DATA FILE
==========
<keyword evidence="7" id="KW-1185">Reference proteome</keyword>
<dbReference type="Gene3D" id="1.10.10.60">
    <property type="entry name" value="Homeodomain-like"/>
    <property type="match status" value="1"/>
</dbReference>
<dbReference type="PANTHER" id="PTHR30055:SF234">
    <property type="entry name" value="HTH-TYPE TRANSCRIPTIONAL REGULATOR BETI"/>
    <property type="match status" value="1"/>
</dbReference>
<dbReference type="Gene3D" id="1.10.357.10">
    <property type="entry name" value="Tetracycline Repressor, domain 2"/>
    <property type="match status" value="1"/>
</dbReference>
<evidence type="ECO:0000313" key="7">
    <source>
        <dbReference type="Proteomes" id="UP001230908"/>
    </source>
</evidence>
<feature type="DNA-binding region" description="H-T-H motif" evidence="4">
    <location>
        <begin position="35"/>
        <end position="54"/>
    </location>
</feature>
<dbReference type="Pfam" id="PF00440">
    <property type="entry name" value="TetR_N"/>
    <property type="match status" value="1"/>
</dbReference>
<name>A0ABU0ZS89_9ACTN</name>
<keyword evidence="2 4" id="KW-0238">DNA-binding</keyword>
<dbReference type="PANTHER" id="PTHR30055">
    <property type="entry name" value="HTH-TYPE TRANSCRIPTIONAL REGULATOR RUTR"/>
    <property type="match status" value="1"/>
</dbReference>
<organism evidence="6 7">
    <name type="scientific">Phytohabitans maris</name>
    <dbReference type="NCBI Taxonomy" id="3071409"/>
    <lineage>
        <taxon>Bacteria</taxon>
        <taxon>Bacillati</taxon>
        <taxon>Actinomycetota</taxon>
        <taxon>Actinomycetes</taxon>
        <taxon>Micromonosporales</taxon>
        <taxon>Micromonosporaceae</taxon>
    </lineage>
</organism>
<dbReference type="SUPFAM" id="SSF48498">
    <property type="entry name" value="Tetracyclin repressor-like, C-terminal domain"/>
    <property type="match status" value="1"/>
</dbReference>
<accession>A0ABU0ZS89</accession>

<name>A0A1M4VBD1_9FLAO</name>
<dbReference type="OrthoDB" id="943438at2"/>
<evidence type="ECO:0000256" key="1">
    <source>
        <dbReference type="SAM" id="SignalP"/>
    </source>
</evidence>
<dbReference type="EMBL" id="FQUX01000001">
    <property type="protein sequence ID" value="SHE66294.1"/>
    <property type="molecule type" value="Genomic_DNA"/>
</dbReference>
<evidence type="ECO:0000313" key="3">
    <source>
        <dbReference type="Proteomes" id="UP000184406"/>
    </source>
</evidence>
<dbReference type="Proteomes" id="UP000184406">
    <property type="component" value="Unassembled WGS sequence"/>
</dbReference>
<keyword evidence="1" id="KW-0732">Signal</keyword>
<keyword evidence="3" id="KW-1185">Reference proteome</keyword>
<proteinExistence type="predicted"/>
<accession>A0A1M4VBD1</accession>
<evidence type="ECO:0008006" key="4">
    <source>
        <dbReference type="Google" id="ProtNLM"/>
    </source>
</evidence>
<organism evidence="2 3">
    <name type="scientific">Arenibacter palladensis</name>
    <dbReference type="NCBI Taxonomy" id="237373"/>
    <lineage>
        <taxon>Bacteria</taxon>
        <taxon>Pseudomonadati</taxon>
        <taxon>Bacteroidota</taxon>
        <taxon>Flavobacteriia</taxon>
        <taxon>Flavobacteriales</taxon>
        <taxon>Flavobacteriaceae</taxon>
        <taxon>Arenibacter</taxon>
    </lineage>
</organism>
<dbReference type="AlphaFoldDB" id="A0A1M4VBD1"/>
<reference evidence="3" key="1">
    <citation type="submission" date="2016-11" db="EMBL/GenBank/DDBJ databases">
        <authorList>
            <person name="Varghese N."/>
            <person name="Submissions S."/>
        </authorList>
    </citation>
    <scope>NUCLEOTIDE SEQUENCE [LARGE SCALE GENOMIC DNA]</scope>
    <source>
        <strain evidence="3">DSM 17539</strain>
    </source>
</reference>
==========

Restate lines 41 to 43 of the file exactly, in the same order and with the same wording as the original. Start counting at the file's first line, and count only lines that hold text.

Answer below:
        <taxon>Actinomycetota</taxon>
        <taxon>Actinomycetes</taxon>
        <taxon>Micromonosporales</taxon>